Sunday, June 2, 2013

Grammar Ninja in the Sticks

Based on various signs and printed matter I've seen around the area since I moved here, I'd like to remind everyone of a few things:

1) There's no A in cemetery.  (Seen twice so far spelled cemetary on the signs out front of the cemeteries in question)

2) There's only one R and two Fs in sheriff.  (Courtesy of the newspaper who has a weekly column called 'Sherrif's Sale'.)

3) "I before E except after C or when it sounds like an A as in neighbor and weigh." So the local organization did not recieve a grant.  (Also courtesy of the paper - but in an article this time.)

4) There's only one I in private.  (Seen on a sign across someone's driveway: PRIVITE. KEEP OUT.)

5) Resource only has one S.  (The paper again where an article had it spelled resourse.)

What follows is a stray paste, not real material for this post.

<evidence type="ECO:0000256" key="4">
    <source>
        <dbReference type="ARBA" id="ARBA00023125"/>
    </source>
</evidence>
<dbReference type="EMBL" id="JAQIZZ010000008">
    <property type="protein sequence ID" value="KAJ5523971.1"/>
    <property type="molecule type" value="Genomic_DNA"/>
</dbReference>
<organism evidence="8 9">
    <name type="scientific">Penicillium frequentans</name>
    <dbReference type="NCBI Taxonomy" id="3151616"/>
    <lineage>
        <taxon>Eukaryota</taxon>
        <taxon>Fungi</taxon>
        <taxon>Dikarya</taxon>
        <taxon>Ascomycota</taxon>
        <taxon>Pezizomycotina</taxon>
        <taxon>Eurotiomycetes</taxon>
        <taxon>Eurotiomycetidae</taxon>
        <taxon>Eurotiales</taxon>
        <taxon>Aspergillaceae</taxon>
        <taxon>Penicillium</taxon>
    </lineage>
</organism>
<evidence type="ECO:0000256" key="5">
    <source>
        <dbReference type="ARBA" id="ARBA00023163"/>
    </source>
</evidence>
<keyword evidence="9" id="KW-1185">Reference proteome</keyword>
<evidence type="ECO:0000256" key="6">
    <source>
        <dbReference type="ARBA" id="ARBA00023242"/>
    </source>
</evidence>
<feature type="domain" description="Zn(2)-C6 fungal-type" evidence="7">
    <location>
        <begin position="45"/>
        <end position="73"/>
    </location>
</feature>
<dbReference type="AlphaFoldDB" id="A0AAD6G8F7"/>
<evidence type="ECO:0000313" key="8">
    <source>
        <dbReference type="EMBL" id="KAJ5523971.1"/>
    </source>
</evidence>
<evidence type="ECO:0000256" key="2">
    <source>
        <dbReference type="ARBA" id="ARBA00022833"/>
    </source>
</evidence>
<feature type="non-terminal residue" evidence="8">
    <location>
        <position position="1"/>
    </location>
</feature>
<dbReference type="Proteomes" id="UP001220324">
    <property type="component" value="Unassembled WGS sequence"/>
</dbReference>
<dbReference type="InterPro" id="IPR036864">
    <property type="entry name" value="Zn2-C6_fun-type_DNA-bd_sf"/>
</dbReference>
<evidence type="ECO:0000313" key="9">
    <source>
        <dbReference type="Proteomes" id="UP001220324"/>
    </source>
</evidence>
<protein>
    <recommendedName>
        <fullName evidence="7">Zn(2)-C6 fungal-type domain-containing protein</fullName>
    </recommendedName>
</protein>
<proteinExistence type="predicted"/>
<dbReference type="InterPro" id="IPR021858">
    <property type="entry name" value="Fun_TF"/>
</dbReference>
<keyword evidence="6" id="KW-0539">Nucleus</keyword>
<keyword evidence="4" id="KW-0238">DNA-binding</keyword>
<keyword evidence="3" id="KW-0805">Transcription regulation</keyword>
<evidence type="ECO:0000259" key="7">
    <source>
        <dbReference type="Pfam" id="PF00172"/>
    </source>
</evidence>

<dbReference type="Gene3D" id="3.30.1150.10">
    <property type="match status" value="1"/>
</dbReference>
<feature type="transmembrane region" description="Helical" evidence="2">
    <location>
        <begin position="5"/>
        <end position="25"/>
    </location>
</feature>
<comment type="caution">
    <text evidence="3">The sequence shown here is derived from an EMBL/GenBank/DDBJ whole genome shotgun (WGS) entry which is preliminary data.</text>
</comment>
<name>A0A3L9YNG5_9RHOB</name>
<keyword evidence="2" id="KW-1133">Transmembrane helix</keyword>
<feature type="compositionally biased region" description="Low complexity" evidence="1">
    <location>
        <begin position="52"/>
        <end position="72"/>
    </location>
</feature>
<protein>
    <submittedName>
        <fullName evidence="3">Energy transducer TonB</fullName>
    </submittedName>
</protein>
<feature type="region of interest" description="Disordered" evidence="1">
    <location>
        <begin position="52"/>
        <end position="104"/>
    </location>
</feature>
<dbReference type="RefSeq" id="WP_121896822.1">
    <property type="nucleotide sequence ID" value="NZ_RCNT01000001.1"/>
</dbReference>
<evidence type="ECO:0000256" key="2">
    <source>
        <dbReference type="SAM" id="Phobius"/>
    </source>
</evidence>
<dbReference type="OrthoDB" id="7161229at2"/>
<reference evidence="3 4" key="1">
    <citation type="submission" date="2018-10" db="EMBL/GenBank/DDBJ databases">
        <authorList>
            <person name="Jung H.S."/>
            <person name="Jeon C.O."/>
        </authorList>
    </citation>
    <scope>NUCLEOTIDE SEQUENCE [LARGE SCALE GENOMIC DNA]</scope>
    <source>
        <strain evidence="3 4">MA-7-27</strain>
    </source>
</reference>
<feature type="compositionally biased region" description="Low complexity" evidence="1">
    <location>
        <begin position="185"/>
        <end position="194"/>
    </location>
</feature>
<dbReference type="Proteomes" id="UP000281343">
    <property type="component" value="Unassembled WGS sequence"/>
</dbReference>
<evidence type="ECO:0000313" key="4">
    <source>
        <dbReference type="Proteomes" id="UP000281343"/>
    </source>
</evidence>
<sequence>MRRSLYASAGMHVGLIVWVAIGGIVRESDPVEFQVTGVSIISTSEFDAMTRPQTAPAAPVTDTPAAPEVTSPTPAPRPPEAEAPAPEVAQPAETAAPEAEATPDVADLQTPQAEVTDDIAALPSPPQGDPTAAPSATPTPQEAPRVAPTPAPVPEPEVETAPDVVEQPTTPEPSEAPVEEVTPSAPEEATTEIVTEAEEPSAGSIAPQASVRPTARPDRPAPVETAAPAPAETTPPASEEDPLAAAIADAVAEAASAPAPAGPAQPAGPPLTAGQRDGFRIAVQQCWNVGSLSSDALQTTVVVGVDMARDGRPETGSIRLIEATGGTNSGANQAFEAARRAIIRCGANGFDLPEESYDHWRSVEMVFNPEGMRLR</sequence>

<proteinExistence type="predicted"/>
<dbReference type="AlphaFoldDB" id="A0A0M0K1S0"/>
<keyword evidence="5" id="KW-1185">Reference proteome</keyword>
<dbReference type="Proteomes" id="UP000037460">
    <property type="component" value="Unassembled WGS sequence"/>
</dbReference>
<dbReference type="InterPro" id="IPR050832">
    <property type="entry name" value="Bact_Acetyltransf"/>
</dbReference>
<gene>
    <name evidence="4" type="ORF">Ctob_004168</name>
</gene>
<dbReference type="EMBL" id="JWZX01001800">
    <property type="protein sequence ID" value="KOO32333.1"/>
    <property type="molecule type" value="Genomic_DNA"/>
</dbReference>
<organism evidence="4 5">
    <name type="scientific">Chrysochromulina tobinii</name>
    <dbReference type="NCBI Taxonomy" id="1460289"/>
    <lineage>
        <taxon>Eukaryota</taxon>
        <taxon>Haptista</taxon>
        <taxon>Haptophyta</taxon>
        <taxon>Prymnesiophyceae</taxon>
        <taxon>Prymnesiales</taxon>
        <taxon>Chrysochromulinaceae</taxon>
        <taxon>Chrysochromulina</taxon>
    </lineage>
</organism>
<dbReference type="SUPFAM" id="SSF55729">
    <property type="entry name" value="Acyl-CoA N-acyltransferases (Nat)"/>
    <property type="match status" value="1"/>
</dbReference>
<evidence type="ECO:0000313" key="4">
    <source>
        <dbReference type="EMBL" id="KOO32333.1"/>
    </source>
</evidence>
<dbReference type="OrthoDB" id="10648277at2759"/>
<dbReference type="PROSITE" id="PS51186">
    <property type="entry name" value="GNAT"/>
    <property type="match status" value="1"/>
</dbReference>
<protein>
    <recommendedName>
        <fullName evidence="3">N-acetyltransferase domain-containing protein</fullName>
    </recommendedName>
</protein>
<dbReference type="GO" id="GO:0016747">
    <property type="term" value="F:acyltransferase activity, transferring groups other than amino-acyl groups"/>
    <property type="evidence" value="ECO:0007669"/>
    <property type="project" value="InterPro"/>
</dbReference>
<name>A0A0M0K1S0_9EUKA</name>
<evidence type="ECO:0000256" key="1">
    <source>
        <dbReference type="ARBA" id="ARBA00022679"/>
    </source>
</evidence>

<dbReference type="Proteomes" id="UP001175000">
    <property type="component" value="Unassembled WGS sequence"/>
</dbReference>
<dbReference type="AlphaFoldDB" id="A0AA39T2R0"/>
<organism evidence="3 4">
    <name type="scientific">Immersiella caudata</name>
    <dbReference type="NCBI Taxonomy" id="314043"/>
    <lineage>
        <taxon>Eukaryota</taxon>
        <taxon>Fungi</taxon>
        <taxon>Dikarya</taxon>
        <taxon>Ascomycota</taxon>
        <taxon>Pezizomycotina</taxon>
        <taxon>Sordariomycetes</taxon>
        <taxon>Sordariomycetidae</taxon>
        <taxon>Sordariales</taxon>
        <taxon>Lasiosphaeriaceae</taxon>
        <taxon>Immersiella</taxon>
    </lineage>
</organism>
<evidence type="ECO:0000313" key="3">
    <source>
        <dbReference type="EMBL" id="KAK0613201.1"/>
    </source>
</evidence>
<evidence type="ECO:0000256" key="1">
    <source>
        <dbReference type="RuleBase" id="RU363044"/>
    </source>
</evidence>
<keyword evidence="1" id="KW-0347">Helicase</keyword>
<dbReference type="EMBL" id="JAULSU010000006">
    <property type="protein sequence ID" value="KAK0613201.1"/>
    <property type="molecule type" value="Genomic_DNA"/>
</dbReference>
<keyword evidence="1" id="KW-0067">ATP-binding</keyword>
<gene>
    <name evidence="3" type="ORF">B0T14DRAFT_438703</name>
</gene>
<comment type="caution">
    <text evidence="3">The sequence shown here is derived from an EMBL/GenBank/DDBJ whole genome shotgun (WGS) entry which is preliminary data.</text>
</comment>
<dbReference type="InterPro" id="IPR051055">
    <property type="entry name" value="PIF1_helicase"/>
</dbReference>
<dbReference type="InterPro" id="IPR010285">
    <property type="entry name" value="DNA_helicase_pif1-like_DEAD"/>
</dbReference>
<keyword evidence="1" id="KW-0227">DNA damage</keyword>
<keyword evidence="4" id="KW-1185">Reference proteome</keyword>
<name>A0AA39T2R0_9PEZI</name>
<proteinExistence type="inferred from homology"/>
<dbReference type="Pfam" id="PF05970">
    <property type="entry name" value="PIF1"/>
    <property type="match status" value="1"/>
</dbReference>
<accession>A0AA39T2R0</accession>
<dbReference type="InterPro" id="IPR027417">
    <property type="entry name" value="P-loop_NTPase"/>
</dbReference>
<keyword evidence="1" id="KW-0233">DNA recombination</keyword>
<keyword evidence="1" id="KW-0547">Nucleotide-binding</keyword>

Sure, I'm not the most grammatically awesome person who ever lived - especially here on the internet where my internal editor keeps her mouth shut.  But I figure public signs and newspapers should hold themselves to a higher standard.  This stuff out here is conversational - that stuff isn't.

What's the funniest misspelling you've ever seen in public?  Do poorly spelled words in newspapers give you a case of either the giggles or the WTFs? 

*If you're in another country, some of the above may not hold true.  I'm going off U.S. spelling.


  1. lol those are particularly bad.

    The local newspaper back home always had good stuff in it, like yours. The most recent was "in lou" instead of "in lieu". Every time I think of it, it makes me snicker. Poor, poor Lou.

    I've also seen "Twighlight" at a local CD/DVD store. And at a movie theatre once, it said, "The Propasal."

  2. LOL! Your newspaper needs a copy editor.

  3. Don't point out the mistakes to the paper. They'll hire you. For free. Whether you want to be hired or not. Just sayin'... :)

    Typos drive me bonkers--in professionally edited books, newspapers, and magazines. Spell checker is the worst thing that ever happened to literacy.

    The funniest was in a legal brief submitted to the Court of Appeals (where I worked at the time) dealing with a probate matter. The plaintiff kept talking about the SOUL HEIR. Yeah, that should have been SOLE, dude.